Yukiya Amano, Director General of the IAEA, appeared on the record yesterday at the Council on Foreign Relations. He presented a very brief statement and then the bulk of his time was spent in a wide-ranging question and answer session. The lineup of questioners included Barbara Slavin leading off, David Sanger near the middle and Gareth Porter getting in just before questioning was brought to a close.
Joby Warrick took advantage of Slavin’s question to present Iran in the worst possible light:
International Atomic Energy Agency Director General Yukiya Amano said the nuclear watchdog would try again next week to visit the Parchin military base, a sprawling complex where Iran is thought to have conducted tests on high-precision explosives used to detonate a nuclear bomb.
Iran has repeatedly refused to let IAEA inspectors visit the base, on the outskirts of Tehran. Instead, in the months since the agency requested access, satellite photos have revealed what appears to be extensive cleanup work around the building where tests are alleged to have occurred.
“We are concerned that our capacity to verify would have been severely undermined,” Amano told a gathering of the Council on Foreign Relations in Washington. He noted Iran’s “extensive” cleanup effort at the site, which has included demolishing buildings and stripping away topsoil.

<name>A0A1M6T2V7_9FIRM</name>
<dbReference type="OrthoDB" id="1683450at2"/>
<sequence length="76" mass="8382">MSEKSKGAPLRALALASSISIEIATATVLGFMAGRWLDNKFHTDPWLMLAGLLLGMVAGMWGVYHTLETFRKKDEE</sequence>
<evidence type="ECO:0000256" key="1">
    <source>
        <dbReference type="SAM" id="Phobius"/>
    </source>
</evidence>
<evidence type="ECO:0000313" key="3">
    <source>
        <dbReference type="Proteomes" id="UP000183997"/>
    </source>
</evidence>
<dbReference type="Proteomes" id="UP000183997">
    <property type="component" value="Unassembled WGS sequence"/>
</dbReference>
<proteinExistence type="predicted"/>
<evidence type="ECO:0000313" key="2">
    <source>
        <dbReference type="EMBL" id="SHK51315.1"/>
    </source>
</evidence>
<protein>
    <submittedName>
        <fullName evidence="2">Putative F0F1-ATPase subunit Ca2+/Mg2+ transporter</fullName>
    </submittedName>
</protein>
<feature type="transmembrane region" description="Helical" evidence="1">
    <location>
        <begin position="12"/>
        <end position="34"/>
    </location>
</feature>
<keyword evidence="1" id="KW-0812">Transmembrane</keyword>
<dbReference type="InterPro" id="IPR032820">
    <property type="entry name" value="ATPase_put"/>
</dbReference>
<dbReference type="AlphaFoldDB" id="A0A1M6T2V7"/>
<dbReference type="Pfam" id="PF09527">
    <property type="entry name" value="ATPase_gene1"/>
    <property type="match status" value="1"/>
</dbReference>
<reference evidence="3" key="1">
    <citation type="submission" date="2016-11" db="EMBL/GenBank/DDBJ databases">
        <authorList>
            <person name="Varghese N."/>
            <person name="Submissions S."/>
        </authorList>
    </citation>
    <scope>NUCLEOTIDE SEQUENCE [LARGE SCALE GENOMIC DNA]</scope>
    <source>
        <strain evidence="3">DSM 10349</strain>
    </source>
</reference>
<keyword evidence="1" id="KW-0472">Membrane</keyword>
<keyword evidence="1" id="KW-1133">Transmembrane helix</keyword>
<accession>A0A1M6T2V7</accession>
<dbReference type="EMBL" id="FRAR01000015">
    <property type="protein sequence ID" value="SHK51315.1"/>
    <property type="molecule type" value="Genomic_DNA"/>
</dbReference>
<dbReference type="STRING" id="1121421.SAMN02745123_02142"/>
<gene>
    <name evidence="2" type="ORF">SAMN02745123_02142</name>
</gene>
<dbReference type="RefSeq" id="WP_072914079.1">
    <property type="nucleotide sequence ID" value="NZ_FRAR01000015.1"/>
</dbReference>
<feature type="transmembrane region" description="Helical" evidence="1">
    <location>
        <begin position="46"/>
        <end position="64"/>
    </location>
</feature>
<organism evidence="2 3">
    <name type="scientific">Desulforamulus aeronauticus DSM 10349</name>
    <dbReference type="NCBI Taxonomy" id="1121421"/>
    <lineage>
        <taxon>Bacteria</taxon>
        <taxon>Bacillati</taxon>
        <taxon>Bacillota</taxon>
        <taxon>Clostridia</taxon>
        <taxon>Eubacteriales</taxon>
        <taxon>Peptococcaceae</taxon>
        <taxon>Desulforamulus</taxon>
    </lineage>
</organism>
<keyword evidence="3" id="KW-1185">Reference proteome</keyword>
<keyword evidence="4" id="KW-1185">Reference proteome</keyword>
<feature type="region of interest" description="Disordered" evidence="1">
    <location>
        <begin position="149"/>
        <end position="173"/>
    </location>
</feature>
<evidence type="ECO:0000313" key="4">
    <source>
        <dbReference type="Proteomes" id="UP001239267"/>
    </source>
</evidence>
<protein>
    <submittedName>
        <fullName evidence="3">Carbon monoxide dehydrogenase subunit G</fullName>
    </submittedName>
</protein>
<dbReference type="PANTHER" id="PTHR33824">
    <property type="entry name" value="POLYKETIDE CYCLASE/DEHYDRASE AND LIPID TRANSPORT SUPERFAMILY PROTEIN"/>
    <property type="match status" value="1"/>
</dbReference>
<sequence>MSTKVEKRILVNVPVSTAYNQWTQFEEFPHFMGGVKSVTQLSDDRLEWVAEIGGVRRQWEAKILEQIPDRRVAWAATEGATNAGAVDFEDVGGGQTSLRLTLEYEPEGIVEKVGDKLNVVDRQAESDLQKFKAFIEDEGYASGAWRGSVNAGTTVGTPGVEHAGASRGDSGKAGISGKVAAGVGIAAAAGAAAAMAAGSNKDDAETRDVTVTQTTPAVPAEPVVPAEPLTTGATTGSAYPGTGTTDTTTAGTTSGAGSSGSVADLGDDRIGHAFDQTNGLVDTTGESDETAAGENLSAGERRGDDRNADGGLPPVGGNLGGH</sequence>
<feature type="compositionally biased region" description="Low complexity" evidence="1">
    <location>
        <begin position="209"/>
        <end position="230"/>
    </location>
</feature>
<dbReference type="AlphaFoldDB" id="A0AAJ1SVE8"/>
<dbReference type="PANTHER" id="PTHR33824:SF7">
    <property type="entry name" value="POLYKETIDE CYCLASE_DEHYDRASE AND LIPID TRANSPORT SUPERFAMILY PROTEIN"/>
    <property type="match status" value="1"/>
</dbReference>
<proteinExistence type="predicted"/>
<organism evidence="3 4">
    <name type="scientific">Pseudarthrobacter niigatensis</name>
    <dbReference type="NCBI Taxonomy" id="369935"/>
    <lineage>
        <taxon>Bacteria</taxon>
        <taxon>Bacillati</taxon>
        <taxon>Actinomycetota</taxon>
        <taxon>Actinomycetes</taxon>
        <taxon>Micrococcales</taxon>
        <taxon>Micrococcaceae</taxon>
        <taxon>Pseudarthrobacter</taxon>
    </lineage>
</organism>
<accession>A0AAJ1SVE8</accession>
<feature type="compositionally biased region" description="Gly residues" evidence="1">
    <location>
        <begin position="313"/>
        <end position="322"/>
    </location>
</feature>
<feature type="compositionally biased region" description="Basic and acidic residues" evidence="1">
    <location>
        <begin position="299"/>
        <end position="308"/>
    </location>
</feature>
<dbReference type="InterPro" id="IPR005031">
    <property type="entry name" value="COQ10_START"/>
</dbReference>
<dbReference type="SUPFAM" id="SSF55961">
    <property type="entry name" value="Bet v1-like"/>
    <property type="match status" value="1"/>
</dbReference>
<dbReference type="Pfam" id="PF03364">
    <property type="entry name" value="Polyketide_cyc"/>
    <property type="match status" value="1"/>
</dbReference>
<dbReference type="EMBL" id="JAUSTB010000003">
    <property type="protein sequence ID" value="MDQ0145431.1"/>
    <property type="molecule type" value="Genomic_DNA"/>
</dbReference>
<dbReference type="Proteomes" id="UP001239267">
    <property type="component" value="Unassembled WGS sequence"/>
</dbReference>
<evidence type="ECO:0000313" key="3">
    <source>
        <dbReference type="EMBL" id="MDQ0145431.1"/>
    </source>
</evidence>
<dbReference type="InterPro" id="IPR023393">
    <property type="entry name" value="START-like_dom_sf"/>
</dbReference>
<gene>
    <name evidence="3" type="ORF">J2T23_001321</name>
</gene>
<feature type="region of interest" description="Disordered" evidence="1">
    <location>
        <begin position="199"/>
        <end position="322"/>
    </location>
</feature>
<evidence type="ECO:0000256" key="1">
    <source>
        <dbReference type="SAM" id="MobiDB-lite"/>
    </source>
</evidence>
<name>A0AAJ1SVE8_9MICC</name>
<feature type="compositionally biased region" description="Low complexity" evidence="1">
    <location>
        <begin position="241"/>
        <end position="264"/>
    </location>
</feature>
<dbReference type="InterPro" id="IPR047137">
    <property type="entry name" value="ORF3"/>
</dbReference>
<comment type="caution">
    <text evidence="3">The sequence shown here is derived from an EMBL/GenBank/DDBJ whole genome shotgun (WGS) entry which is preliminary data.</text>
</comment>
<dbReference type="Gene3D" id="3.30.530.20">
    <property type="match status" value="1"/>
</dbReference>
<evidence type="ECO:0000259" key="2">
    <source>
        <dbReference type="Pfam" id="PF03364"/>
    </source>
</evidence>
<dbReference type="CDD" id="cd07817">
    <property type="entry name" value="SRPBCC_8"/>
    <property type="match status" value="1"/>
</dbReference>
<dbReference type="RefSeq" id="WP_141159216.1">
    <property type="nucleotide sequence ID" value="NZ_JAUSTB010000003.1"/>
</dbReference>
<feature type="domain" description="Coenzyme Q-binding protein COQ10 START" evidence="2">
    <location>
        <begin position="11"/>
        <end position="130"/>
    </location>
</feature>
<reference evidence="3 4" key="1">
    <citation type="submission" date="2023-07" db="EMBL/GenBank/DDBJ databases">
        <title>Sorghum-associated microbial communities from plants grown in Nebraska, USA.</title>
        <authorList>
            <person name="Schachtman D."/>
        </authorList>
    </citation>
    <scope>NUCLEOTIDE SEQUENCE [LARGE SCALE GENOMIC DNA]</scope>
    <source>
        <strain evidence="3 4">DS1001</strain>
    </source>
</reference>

“We cannot say for sure that we would be able find something,” Amano said.
Notice the careful way in which Warrick has excerpted parts of what Amano said and inserted his own spin into the statements. If you listen carefully to what Amano says in response to Slavin’s question around the 27 minute mark of the video, you will see that Amano never characterizes the activities by Iran as sanitizing the site (as said in Warrick’s headline) or even that it was cleanup work, as Warrick says in the body of the article. Amano does mention removal of soil, demolition of buildings and extensive use of water, but maintains that access to the site is necessary in order to have a clear understanding of both past and current activities there.
Amano sits in a a position of high tension. He must deal with the Wikileaks disclosures showing that he is much more aligned with the US than his predecessor, Mohamed ElBaradei. Perhaps helping him to navigate this delicate position, the host of the CFR event, George Perkovich of the Carnegie Endowment for International Peace, provided some background comments and posed questions to Amano aimed at allowing Amano to voice his overall goal of resolving issues diplomatically. Despite this claim by Amano that his goal is diplomatic solutions, he must deal with the fact that the issues his organization has been raising are cited (often in an embellished way, as Warrick does above) as grounds for an attack on Iran. Perkovich also used these comments as a way to provide an endorsement of sorts for a second term for Amano.